The Domestic Turkey

Modern domestic turkeys have been selected primarily for large body size and rapid growth rate. Commercially, they are usually grown until they reach sexual maturity. For males, this is approximately 20 weeks of age, when they can weigh over 20 kg, compared to a 3-year-old male wild turkey that weighs a mere 9 kg. The large body weight means that domestic turkeys are unable to fly, in contrast to their wild counterparts, and natural mating is replaced by artificial insemination to prevent injury to females. Most turkeys derive from a small number of strains with homogenous white plumage, although some have retained the mottled appearance of the wild turkey.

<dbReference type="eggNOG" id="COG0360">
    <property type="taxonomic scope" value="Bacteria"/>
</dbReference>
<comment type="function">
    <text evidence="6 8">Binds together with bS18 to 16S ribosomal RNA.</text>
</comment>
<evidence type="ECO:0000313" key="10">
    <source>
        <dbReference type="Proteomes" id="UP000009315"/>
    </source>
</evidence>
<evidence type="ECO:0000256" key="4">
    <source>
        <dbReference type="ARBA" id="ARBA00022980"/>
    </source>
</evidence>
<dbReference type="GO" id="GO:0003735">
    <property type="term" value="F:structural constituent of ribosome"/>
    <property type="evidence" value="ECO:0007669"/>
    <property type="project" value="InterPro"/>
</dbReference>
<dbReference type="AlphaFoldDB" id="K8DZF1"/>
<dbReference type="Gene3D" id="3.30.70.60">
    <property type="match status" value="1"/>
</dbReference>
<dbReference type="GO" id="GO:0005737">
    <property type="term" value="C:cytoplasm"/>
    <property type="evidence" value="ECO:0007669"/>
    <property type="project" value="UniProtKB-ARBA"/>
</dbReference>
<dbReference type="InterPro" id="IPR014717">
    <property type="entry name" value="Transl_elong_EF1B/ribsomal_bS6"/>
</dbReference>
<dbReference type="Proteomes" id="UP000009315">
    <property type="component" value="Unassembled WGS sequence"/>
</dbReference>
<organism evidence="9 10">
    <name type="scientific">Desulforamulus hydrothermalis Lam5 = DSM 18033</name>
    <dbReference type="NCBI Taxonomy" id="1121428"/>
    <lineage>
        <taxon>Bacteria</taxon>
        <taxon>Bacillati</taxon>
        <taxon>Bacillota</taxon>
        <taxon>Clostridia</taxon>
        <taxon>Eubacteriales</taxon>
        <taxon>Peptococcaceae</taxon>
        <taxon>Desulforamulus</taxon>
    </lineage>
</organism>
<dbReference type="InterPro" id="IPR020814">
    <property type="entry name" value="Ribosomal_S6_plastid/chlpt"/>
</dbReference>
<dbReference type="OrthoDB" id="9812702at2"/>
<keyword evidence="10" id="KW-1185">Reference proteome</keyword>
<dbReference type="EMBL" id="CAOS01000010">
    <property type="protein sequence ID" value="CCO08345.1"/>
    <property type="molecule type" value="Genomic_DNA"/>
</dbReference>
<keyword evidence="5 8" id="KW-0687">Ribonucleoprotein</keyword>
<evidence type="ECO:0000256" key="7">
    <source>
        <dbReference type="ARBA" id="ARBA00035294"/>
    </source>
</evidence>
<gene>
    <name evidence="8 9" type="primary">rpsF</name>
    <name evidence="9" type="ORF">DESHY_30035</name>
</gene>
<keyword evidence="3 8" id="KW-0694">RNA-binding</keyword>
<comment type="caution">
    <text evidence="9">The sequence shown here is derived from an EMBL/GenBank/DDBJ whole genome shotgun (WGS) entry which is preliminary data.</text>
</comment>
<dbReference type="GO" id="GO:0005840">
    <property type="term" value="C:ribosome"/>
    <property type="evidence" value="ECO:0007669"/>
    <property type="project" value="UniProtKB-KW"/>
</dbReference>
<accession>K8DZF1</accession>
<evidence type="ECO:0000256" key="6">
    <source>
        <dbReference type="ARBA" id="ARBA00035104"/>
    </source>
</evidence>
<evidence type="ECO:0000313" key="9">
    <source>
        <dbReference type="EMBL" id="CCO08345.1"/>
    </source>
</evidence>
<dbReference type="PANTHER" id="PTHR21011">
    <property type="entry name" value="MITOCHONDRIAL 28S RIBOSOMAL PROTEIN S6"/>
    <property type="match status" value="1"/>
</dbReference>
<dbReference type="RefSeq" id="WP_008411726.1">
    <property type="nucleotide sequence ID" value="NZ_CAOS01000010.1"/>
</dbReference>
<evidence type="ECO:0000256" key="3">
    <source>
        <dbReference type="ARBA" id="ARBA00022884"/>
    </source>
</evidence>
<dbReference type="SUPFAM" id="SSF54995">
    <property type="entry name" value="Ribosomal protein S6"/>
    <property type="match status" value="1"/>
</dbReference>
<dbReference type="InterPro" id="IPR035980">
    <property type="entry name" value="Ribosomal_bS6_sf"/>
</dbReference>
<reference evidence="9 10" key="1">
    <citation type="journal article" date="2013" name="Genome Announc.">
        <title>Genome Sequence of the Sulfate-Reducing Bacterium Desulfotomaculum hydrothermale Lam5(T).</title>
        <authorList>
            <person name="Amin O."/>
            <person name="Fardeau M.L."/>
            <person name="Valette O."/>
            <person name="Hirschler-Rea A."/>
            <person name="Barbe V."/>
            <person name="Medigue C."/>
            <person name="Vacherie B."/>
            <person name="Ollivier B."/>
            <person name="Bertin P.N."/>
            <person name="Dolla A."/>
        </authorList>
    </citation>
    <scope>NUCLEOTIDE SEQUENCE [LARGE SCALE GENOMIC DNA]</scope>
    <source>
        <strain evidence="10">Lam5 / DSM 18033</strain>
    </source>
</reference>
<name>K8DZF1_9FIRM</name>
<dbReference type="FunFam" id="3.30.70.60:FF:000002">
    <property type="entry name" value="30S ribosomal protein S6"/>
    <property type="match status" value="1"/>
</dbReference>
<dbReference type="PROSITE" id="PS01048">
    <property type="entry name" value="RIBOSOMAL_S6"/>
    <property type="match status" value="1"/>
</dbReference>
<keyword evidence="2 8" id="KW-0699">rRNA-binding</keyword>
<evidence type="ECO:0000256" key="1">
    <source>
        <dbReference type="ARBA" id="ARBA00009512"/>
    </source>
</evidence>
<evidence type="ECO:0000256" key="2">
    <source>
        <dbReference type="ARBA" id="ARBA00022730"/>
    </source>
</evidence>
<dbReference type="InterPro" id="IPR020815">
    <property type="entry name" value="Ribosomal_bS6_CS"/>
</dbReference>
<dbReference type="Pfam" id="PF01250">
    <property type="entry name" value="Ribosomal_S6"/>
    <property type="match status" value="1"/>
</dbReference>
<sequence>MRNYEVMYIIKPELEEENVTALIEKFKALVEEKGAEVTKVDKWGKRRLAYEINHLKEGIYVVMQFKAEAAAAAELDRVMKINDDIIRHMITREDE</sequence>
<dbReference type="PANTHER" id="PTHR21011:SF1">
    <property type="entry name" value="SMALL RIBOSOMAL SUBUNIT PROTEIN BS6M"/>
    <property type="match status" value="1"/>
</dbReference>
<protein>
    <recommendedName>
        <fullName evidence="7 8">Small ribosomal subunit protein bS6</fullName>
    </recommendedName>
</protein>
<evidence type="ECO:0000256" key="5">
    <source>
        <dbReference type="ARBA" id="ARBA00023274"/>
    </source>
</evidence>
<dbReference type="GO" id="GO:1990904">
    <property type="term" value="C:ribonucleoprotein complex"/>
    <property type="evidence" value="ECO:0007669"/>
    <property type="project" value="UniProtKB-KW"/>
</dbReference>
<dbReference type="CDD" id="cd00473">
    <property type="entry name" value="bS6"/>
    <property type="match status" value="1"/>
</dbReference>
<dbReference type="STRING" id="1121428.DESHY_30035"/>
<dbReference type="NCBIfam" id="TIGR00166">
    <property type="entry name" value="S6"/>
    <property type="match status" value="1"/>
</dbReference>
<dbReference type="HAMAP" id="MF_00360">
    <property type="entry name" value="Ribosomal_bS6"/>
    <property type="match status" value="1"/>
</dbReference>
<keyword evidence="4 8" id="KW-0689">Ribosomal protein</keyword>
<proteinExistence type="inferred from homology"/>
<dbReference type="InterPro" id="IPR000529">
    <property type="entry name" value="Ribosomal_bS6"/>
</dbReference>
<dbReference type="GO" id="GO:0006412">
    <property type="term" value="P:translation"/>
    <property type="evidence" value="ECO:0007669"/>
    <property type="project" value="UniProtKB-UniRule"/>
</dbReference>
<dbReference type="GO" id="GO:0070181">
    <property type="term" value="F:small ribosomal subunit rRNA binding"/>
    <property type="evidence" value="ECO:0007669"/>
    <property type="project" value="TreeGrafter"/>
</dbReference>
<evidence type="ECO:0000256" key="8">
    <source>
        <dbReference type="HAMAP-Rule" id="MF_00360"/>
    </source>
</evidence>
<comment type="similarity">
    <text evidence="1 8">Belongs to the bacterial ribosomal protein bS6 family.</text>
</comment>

Young domestic turkeys enthusiastically fly short distances, perch, and roost. These behaviors become less prevalent with maturation, but adults readily climb onto objects such as straw bales. Young birds perform spontaneous, frivolous running (frolicking), which has all the appearance of play. Turkeys perform a wide diversity of behaviors, including comfort behaviors such as wing-flapping, feather-ruffling, leg-stretching, and dust-bathing. They are highly social and become very distressed when isolated. Many turkey behaviors are socially facilitated, i.e., expression of a behavior by one animal increases the tendency for this behavior to be performed by others. Adults can recognize strangers[1] and placing any unfamiliar turkey into an established group will almost certainly result in that individual being attacked, sometimes fatally. Turkeys are highly vocal, and social tension within the group can be monitored by the birds' vocalizations. A high-pitched trill indicates the birds are becoming aggressive. This can develop into intense sparring, where opponents leap at each other with their large, sharp talons and try to peck or grasp the other's head. Aggression increases in frequency and severity as the birds mature. Maturing males spend a considerable proportion of their time sexually displaying. This involves fanning the tail, drooping the wings, and erecting all body feathers including the beard (a tuft of black, modified hairlike feathers on the breast). The skin of the head, neck, and caruncles becomes bright blue and red, and the snood (an erectile appendage on the forehead) elongates. The birds sneeze at regular intervals, followed by a rapid vibration of their tail. Throughout, the birds strut slowly about with the neck arched backward and the breast thrust forward, emitting their characteristic gobbling call.

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